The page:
Re: Interesting "source" of RF interference

Robert Lorenzini

I wonder if it could be a bad MOV in the strip?

Bob - wd6dod

On 12/31/2021 2:23 PM, Ken Sejkora wrote:

Thanks for the insights, Dave.  Following your advice, I placed some clamp-on ferrites onto the extension cord and moved them to various positions along the length of the cord.  The RFI hash never completely disappeared, but was attenuated the most when the ferrites were at the plug-end of the cord (nearest the power strip), and had little or no effect when placed at the receptacle end of the plug.  I should point out that in none of the cases I described was anything plugged into the extension cord, not during the initial tests or during the later tests.  The NiMH charger was not in use during these tests.  In fact, when I plugged the NiMH charger into the receptacle end of the cord, the RFI hash dropped in signal strength, presumably from the added load.


I left the unterminated cord plugged into the power strip, and began coiling it up on itself going toward the power strip.  The RFI hash decrteased substantially as the coil neared the power strip.  I can’t say for sure, but I suspect the reduction may have been due to the formation of a “cable choke” with the looped wires, but it may have been due to the decreased length of the extension cord effectively acting as an “antenna”.


Going a bit farther, I made up an AC plug with about 10-feet of single wire attached to one of the prongs.  I wanted to test if the RFI was being introduced on/from the neutral line or the “hot”/live line.  I could easily reverse which line the extended wire was connected to.  Although a small amount of RFI was introduced onto the waterfall, the orientation of the plug made no difference in RFI strength, and it was considerably less than when an equivalent length of dual-line extension cord was plugged in.  It is as though the paired/parallel strand extension cord was acting somewhat as a ‘tuned’ circuit coupling the RFI into or out-of the power strip.  I hooked up a multimeter and the extension cord measured out as about 150 pF if the receptacle-end was not shorted.  The maximum RFI hash seemed to be around 22500 kHz, and with extension cord plugged into the power strip the signal in the vicinity of the hash measured -115 dB dBm compared to a noise floor of -131 dBm, for an overall SNR of about 15 to 16 dBm.  Without the extension cord, the signal strength was about -130 dBm compared to a noise floor of -137 dBm, or SNR of about 7 dBm.  Looking at it a different way, plugging in the extension cord raised the RFI hash signal strength from about -130 dBm to -115 dBm, while increasing the noise floor from -137 dBm to -130 dBm.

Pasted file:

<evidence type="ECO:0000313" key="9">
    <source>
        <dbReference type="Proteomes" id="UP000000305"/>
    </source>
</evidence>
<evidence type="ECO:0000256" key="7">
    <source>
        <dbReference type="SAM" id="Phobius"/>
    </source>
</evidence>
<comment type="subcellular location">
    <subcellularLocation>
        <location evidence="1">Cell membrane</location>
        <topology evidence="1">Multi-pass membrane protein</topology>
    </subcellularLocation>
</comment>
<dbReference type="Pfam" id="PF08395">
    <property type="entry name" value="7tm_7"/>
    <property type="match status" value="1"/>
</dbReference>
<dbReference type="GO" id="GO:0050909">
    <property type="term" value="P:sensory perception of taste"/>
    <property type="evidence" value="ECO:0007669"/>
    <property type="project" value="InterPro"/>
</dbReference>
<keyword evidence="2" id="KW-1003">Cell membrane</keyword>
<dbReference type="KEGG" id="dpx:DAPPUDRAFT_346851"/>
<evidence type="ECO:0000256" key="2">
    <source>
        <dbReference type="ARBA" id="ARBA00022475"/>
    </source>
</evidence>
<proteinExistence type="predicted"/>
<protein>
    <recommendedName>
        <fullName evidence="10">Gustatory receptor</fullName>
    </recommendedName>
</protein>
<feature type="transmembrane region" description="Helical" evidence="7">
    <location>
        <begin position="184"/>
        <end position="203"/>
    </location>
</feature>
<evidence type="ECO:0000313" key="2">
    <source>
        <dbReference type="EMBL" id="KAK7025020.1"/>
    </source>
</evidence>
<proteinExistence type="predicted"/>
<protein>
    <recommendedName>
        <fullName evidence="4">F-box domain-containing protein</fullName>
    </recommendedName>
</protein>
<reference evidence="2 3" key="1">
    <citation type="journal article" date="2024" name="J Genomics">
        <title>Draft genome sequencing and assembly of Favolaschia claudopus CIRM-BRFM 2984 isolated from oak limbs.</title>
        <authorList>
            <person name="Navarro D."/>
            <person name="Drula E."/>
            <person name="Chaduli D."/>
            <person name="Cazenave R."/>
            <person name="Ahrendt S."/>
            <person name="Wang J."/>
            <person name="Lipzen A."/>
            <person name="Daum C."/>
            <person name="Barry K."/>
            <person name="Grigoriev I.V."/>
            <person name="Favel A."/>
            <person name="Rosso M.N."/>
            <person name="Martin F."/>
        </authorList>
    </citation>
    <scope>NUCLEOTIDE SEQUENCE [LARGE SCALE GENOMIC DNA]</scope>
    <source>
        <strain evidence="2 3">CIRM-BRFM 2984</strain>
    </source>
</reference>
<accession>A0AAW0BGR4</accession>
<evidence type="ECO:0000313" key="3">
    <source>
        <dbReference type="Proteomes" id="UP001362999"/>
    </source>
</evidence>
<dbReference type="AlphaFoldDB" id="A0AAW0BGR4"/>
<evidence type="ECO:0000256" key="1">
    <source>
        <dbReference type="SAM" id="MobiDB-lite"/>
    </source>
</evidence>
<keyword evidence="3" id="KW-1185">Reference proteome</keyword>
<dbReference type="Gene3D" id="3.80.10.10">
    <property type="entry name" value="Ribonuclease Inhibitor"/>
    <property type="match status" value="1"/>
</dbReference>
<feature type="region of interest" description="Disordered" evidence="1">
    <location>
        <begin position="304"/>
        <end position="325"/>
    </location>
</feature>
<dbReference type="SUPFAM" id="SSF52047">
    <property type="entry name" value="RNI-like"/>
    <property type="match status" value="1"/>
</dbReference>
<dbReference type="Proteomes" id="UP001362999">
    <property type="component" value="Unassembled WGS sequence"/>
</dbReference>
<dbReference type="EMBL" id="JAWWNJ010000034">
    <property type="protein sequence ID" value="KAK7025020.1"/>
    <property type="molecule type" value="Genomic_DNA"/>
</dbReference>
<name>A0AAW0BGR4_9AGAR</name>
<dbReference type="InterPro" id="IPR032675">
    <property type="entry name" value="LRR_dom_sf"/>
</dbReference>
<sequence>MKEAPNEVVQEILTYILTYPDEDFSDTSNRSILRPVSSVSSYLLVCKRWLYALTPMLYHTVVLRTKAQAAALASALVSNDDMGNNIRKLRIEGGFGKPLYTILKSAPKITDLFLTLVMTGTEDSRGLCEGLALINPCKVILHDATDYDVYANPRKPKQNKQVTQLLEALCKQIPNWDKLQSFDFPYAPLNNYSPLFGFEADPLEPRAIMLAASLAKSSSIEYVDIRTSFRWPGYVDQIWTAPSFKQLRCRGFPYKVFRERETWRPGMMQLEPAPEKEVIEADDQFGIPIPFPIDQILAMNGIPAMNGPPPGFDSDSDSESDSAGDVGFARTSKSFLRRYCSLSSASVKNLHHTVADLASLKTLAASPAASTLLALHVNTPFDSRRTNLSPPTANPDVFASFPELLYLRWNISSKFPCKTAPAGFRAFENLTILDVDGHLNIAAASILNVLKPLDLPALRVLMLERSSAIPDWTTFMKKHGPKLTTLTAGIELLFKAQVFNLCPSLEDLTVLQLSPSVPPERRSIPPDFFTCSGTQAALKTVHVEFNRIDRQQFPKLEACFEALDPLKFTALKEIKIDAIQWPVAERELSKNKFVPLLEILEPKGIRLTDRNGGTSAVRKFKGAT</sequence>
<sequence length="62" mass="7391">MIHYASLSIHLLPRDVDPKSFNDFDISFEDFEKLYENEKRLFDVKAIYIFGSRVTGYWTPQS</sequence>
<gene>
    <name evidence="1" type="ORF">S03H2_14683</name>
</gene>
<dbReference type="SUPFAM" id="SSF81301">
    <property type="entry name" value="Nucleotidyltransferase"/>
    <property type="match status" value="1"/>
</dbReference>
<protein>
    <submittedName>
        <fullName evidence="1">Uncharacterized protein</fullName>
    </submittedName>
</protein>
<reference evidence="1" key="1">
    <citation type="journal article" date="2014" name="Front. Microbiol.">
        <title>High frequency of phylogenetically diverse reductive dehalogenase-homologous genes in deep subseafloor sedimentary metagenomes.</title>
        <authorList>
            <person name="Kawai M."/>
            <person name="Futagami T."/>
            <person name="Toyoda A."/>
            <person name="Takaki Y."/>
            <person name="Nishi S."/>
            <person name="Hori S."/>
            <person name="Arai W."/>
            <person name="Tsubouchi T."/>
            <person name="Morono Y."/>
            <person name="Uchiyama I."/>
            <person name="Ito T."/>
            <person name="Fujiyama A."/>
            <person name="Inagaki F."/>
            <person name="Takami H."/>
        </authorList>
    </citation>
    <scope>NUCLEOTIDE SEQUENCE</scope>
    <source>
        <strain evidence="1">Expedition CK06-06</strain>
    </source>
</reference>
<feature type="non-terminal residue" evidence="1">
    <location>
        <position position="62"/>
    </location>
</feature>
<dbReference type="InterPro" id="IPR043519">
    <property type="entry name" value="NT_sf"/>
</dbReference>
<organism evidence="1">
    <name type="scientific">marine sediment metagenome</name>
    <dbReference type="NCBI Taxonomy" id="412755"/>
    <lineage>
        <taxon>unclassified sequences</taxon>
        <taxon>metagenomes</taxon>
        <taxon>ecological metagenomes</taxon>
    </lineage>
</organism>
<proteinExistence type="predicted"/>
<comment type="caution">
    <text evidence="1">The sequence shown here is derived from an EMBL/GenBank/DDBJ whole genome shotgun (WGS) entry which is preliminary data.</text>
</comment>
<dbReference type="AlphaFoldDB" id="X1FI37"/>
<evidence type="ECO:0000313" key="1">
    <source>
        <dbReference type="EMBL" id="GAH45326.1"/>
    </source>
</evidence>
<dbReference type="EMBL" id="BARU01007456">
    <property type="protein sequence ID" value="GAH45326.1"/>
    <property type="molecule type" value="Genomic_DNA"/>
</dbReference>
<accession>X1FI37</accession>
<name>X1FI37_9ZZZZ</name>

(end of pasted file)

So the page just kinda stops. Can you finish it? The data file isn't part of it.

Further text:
I can’t say for sure whether the extension cord is coupling some RFI *OUT OF* the plug strip and ‘broadcasting’ out into the ether to be picked up by the SDR, or if the extension cord is picking up the RFI and coupling it back *INTO* the AC power to be passed through the PC-to-SDR interface.  Regardless of the mechanism, it is worth noting that plugging extension cords into an AC outlet can cause some strange things to happed, and are worth considering as a potential source of RFI when using an SDR or other receiver.


Thanks again Dave.  Have a great weekend and best of 2022.  73


Ken  -- WBØOCV


From: Dave (NK7Z)
Sent: Friday, December 31, 2021 11:39 AM
Subject: Re: [SDR-Radio] Interesting "source" of RF interference




I would put a high Z, ferrite suppression choke on the extension cord at

the plug end as a test.  If the RFI goes away or is reduced, then as you

suggested, the cord is probably a transmitting antenna for the RFI...


It is possible your not adding enough choking impedance to the main

antenna feedline, and it is still part of the main antenna system, and

picking up the radiation from the extension cord.  I might move the

feedline around and see if the RFI level is changing as a test of this.


If the extension cord test reduces the RFI level, I might add a few more

suppression devices to it, and test again.  If the RFI is reduced, then

I would conclude the extension cord is radiating the EMI from the

charger, and my feedline is picking it up.


73, and thanks,

Dave (NK7Z)


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